However, the mixed signals that were sent to all and now again can be damaging in many ways.  Rihanna definitely has our attention and we are waiting to hear from her lips to our ears what her intentions are.  Any person of fame that advocates for a cause has to be willing to step up and be ready and able to be in the spotlight of their cause.  How will Rihanna handle her role?

Time will tell.

Rihanna Breaks Her Silence on Chris Brown Saga

Rihanna Tells Diane Sawyer: ‘This Happened to Me … It Can Happen to Anyone’


Nov. 4, 2009

After months of silence, pop sensation Rihanna is talking publicly about her relationship with her ex-boyfriend, Chris Brown, and the February 2009 events that led to his arrest.

For the first time, Rihanna tells her story. Thursday on GMA, Friday on 20/20.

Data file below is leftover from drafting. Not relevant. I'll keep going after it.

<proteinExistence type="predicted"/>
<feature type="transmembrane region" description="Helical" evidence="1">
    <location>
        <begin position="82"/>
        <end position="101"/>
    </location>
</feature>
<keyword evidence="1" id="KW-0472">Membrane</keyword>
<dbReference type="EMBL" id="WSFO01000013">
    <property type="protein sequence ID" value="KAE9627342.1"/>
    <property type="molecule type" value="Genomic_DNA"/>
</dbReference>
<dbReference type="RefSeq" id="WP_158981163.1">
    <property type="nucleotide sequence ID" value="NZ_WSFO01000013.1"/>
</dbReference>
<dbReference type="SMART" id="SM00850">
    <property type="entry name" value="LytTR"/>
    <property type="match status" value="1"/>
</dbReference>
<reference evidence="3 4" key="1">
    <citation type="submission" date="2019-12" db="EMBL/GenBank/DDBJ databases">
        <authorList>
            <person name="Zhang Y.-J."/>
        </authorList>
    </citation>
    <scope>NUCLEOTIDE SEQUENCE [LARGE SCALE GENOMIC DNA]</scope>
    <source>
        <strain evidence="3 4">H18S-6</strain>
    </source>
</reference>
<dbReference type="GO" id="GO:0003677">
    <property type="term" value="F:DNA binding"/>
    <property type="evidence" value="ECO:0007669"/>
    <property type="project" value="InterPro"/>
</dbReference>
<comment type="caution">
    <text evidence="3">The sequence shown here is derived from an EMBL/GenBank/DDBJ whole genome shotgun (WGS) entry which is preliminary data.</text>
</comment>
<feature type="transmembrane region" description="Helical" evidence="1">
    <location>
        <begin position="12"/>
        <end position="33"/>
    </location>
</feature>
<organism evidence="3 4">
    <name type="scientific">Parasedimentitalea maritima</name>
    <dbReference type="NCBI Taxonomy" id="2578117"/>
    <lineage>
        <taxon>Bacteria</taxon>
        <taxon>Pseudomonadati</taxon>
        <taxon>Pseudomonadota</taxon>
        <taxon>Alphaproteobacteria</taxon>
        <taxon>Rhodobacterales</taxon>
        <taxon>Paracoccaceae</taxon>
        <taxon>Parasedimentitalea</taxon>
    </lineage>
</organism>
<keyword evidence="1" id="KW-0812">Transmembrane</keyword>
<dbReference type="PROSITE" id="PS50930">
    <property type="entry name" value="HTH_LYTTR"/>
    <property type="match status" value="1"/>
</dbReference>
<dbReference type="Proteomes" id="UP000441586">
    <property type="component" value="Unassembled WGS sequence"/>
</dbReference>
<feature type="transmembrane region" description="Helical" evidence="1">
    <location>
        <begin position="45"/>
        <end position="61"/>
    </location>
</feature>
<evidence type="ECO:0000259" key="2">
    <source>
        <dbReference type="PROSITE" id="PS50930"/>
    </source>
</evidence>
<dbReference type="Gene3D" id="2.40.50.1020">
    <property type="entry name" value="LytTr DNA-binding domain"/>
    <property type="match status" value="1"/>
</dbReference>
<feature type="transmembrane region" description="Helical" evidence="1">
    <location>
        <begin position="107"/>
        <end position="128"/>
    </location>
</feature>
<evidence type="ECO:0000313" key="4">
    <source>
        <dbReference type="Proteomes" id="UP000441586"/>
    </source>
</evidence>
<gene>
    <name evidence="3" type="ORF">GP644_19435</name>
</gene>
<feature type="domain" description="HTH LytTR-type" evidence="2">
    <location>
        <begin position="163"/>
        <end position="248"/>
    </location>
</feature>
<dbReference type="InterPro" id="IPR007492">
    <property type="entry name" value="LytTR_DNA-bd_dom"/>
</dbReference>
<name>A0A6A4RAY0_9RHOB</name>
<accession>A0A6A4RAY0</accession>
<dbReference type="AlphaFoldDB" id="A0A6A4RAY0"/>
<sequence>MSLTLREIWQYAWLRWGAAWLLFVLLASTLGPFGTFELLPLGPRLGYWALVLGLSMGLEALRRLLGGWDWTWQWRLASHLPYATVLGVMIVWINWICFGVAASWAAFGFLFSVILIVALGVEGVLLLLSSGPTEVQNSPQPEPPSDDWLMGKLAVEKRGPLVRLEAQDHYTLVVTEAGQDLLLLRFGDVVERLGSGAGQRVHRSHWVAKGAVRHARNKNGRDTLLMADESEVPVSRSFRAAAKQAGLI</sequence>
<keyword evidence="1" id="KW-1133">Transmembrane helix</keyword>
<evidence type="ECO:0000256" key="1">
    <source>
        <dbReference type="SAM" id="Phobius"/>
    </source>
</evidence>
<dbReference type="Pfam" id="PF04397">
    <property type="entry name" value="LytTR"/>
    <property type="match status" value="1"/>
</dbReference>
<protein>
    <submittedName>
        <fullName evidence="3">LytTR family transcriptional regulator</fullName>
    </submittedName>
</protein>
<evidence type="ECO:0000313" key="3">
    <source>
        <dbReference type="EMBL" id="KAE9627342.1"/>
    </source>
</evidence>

“The more in love we became, the more dangerous we became for each other,” she told ABC News’ Diane Sawyer in an exclusive interview set to air on “Good Morning America” at 7am ET Thursday, Nov. 5. Their full interview will air on “20/20” at 10p E.T. Friday, Nov. 6.

In August, Brown was sentenced to five years of probation, six months of community service and one year of domestic violence counseling for assaulting the 21-year-old pop singer the night before the Grammy Awards.

“This happened to me … it can happen to anyone,” Rihanna told Sawyer in the “20/20” interview, which will also be seen on “GMA.”

Rihanna told Sawyer that Brown was “definitely my first big love” before the dramatic incident, which resulted in the tabloids tearing apart the couple’s seemingly fairy tale relationship.